While the new twin-turbo V6 puts out substantially more power than the V8 it replaces — and takes the LS from 0-60 much more quickly as well (Lexus says in a very impressive 4.6 seconds) — it doesn’t have quite the full-throttle, off-the-line snap of a V8. And while the new 10-speed automatic probably helps during the 0-60 dash — not to mention with fuel economy — we found it wasn’t as quick to kick down to a lower gear when the throttle was prodded as was the old 8-speed. Oddly, the hybrid version — though offering less power on paper (and what Lexus says is “just” a 5.1-second 0-60 time) — actually feels more responsive in most situations, including when flooring the throttle from a stop or from speed.
Climb inside the LS, and you’ll find good all-around visibility (aided by lots of cameras), a decent amount of cabin storage space (highlighted by a large console box with Aux/12-volt/USB plugs and a handy left-side dash bin), and the expected quality materials, available in a vast selection of color and trim choices. Front headroom and legroom are “good” rather than “great,” while in back, legroom is ample but headroom might get tight for those over 6-feet tall, and a massive center tunnel intrudes on a center passenger’s foot space.
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The LS carries on the Lexus tradition of having one of the more complex infotainment systems out there. The dashboard screen is not a touchscreen; rather, you move a cursor around its surface via a small console-mounted touchpad, which makes many seemingly simple and common functions overly tedious to execute, including some for the climate system. While most high-end vehicles with lots of features suffer similarly, we find those with dashboard touchscreens to be less cumbersome. And that leads us to some other negatives.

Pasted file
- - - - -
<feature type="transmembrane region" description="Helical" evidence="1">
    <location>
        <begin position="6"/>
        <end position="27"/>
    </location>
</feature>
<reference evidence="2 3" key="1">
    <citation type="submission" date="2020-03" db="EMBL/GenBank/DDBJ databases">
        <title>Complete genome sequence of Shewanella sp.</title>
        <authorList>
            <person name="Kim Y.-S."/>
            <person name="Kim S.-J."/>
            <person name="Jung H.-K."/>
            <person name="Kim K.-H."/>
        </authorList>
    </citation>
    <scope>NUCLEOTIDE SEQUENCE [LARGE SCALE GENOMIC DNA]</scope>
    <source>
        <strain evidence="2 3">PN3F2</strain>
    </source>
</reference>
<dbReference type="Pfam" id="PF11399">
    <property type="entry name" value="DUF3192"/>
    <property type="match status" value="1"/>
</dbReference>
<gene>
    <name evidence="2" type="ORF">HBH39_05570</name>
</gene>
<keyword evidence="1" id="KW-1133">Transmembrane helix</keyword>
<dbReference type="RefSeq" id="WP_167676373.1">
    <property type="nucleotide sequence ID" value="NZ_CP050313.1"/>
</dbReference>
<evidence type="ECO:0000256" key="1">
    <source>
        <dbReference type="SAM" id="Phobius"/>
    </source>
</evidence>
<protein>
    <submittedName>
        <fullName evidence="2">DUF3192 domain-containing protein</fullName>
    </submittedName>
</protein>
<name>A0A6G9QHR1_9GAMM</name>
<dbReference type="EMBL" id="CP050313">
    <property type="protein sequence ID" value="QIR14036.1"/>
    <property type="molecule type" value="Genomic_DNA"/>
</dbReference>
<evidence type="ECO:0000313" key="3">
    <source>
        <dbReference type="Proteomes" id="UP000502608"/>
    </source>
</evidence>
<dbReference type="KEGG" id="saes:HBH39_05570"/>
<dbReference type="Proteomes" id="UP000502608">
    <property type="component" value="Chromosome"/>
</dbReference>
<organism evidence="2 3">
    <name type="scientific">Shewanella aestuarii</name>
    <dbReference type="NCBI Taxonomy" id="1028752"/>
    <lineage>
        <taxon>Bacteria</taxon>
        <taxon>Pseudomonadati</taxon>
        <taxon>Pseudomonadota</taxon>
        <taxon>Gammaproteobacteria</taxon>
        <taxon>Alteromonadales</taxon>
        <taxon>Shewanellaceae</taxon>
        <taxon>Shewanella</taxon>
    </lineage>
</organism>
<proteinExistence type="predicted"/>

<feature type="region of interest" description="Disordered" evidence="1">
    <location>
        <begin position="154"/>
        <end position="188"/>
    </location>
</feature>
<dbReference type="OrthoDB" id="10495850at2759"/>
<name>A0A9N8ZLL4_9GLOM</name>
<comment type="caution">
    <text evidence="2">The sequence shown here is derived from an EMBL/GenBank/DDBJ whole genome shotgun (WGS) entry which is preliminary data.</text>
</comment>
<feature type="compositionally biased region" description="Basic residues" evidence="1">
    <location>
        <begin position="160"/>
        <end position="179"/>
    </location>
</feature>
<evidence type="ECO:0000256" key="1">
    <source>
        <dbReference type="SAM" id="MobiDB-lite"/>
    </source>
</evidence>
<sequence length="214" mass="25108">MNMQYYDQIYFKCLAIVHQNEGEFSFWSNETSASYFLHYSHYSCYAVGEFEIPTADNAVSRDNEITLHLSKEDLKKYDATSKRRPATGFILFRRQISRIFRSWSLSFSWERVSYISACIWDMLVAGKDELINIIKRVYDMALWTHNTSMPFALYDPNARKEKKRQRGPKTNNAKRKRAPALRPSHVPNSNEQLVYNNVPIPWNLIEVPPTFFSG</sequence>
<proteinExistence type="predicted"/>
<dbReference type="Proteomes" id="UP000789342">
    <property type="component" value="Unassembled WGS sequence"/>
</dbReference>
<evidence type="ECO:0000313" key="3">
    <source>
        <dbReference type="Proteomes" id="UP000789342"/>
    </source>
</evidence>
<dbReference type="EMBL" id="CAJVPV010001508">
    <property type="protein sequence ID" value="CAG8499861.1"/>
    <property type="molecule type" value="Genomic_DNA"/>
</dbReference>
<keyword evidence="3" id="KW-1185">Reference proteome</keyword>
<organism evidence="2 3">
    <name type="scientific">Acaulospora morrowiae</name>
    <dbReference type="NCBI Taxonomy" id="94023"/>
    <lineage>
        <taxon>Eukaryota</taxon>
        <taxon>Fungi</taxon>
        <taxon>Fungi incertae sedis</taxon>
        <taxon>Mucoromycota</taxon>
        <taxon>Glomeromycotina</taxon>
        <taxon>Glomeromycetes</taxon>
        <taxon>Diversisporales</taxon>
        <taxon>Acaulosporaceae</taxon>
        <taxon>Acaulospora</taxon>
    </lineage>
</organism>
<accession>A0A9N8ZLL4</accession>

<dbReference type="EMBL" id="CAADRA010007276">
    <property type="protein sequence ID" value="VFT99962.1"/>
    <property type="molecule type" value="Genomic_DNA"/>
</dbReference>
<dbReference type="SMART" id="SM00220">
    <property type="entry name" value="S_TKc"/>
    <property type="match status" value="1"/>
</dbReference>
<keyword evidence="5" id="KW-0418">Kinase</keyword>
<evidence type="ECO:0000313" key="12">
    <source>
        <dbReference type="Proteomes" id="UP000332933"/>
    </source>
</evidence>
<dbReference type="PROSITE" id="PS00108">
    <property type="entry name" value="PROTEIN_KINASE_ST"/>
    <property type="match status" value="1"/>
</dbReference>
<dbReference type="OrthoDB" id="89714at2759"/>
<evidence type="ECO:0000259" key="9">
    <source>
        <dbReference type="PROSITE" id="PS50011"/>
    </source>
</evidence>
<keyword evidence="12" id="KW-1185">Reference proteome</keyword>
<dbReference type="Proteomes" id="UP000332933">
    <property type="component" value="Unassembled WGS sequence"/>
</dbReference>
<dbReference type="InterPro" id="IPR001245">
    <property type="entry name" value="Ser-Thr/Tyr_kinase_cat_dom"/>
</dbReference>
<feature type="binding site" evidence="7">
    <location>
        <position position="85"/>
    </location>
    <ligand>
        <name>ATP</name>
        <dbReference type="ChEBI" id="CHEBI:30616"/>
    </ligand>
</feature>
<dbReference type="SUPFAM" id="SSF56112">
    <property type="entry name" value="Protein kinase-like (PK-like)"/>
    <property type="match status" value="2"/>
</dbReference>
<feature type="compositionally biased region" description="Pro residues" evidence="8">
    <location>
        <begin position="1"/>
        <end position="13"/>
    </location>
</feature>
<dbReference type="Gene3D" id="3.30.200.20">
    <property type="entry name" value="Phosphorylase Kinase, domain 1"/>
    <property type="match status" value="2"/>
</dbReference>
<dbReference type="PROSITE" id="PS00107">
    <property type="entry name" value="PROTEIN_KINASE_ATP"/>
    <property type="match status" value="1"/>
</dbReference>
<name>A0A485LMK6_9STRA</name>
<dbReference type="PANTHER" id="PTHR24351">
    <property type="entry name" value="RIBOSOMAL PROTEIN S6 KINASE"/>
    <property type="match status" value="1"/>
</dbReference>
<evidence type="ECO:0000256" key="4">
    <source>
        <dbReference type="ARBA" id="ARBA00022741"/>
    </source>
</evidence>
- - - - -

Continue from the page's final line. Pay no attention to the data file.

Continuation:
Oddly, the LS does not offer Apple CarPlay or Android Auto. Though the trunk is reasonably large and has a foot-activated power trunklid as standard, it offers very little underfloor storage space, the sickle-shaped trunklid hinges — though covered — intrude on cargo space, and notably, the rear seat backs don’t fold to expand the cargo area.
Unless you’re aware of the LS’s recent … uh … “exclusivity,” it might be surprising to hear that Lexus only intends to sell about 12,000 of its flagship sedans a year, with prices expected to start at about $75,000. But while that’s just a fraction of its peak volumes, it’s a huge jump from current levels, and especially if outfitted with some of the LS’s optional high-end features, those buyers will be enjoying some very special treatment.